Of course, it is somewhat arbitrary to say that negligible functions are too small to matter, while, e.g., $n^{-80}$ (which is very very small) is considered to matter. The reasons for using this particular class of functions in crypto is that it behaves quite nicely under various operations, this makes things easier in many situations. The following lemma lists some of these nice properties of negligible functions:

** Lemma (Some properties of negligible functions).**

- If $f_1$ and $f_2$ are negligible, then $f_1+f_2$ is negligible. Proof
- If $f$ is negligible and $c>0$ is a constant, then $c\cdot f$ is negligible. Proof
- If $f$ is negligible and $p$ is polynomially bounded (i.e., there is a positive polynomial $r$ that is bigger than $p$ for sufficiently large $n$), then $p\cdot f$ is negligible. Proof
- If $f$ is negligible, then for any $c>0$, $f^c$ is negligible. (This also includes cases like $f^{1/2}=\sqrt f$.) Proof

An adversary tries to attack a protocol. He can do two things: First, he can try *once* to guess the master key $k$. Second, he can try as often as he wishes to guess a key $k'$. You may assume that $2^{-|k|}$ and $2^{-|k'|}$ are negligible (i.e., a single try at guessing $k$ or $k'$ succeeds only with negligible
probability). The adversary wins if he guesses $k$ (in the first guess) or $k'$ (in any of the guesses).

Show that the probability that the adversary wins is negligible.

(Use Lemma (Some properties of negligible functions); remember also that $\Pr[A_1\vee\dots \vee A_n]\leq \Pr[A_1]+\dots+\Pr[A_n]$.)

## 6.2. Overwhelming functions

The next important class of functions in cryptography is that of
*overwhelming* functions. Intuitively, a
probability is overwhelming, if it is almost $1$. Formally:

A function $f$ is **overwhelming** if $1-f$ is negligible.

For example: If we wish to state that a certain message delivery algorithm is secure against denial-of-service attacks, in a formal definition we might require that the probability that the message is delivered is overwhelming. (Which is the same as requiring that the message is lost with negligible probability.)

In a good cryptosystem, which of the following is overwhelming?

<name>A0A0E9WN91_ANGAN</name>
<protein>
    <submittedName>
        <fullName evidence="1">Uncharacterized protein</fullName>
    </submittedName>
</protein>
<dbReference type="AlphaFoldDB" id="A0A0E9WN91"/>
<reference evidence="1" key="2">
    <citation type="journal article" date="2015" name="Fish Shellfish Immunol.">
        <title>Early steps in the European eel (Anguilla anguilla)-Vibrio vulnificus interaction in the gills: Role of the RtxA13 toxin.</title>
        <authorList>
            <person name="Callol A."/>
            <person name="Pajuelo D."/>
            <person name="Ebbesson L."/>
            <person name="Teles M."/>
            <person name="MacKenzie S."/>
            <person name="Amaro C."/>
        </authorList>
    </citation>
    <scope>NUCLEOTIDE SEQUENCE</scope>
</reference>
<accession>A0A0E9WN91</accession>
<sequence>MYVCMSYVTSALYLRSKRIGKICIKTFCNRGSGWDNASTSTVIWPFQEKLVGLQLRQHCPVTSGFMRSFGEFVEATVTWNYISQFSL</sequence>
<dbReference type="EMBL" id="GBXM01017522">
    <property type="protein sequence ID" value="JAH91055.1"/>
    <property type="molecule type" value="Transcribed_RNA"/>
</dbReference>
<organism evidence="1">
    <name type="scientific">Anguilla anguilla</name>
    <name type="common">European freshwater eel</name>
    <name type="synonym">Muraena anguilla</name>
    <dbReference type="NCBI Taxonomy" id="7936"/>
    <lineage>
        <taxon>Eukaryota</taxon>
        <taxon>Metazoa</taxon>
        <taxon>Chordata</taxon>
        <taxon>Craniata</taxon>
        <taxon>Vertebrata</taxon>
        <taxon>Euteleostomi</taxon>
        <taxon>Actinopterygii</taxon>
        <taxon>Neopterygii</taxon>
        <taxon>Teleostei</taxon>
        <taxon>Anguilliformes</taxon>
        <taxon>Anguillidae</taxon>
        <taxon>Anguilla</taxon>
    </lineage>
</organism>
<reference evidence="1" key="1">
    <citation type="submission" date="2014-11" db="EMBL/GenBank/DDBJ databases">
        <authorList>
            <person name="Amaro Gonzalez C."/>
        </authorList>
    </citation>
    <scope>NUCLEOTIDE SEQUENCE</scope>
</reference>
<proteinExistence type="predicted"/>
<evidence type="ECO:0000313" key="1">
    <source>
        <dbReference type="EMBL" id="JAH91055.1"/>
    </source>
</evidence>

- the probability that no successful attack takes place,
- the probability that a successful attack takes place.

## 6.3. Noticeable functions

Let us remind the algorithms $A$ and $A^*$ we discussed when introducing the notion of negligibility. We analyzed how the failure probability of algorithm $A^*$ is related to its running time (which is proportional to the number of repetitions). But algorithm $A$ might also have some input parameter (e. g. the length of the prime number to be generated); let's call it $n$. We didn't consider how $n$ affects the running time of $A^*$ — which is fine if we are only interested in a particular value of $n$. But let's investigate now how the performance of $A^*$ scales when $n$ is increased (e. g., if we want to generate longer and longer RSA keys).

Let's denote the worst-case running time of algorithm $A$ with input parameter $n$ by $T_A(n)$. The failure probability of algorithm $A$ might depend on $n$ as well — let's denote it by $q(n)$.

The worst-case running time of algorithm $A^*$, i. e. the $k$-times repetition of algorithm $A$ with input parameter $n$, is then obviously $T_{A^*}(k,n) = kT_A(n)$, and the failure probability of $A^*$ is $P_{\text{fail}}^{A^*}(k,n) = q(n)^k$. To choose $k$, let's fix a threshold $\epsilon > 0$ (the same for all $n$) such that we are satisfied if $A^*$ has failure probability at most $\epsilon$. When running $A^*$ with input parameter $n$, we of course choose $k$ to be the smallest number such that $q(n)^k < \epsilon$. Denote this number by $k_0(n, \epsilon)$. So the running time of $A^*$ is $T_{A^*}(n) = k_0(n, \epsilon)T_A(n)$.

As we saw before, thanks to the fact that $P_{\text{fail}}^{A^*}(k,n)$ is negligible in $k$, i. e. decreases very fast when $k$ increases, the running time $T_{A^*}(n)$ grows slowly if we decrease $\epsilon$. However, that analysis didn't cover how $T_{A^*}(n)$ behaves with respect to $n$; this behavior may be not as good. If the success probability of algorithm A, $p(n) = 1-q(n)$, decreases very quickly with $n$, then the number of repetitions must also grow very quickly, so that algorithm $A^*$ may get very slow for large $n$, even if the time complexity of algorithm $A$ is small.

To be sure that the number of repetitions needed doesn't grow too fast with $n$, we need a *lower bound* on the probability $p(n)$ that would guarantee that $p(n)$ does not decrease too fast. This is in contrast with the concept of neglibility, which gave an *upper bound* on the failure probability $P_{\text{fail}}^{A^*}(k)$, guaranteeing that it converges to $0$ sufficiently fast. So we need a new asymptotic notion: if the function $p(n)$ doesn't get near $0$ too fast, it is called *noticeable*. The precise definition of *noticeable* is given below.

A positive function $f$ is **noticeable** if there exist a positive polynomial $p$ and a number $n_0$ such that $f(n)\geq 1/p(n)$ for all $n \geq n_0$.

Remark. *Using the definition of *noticeable* given above, our heuristic claim, that algorithm $A^*$ gets very slow for large input parameters $n$ unless algorithm $A$ has a noticeable success probability, can actually be made precise. Namely, it can be proven that if algorithm $A$ has polynomial time complexity, then algorithm $A^*$ has polynomial time complexity too if and only if the success probability of A, $p(n)$, is noticeable.*

Again, there are multiple alternative equivalent definitions:

- $f$ is noticeable;
- $f(n) \in \Omega(1/p(n))$ for some positive polynomial $p$;
- $p(n)f(n) \to \infty$ for some positive polynomial $p$;
- $n^i f(n) \to \infty$ for some $i \in \mathbb N$.

Consider the function $f(n):=1$ for even $n$ and $f(n):=2^{-n}$ for odd $n$. Is $f$ negligible? overwhelming? noticeable?

A warning: the word **non-negligible** is sometimes used as a
synonym for *noticeable*, and sometimes to mean a function that is not
negligible. Be aware of this when you see the word *non-negligible*!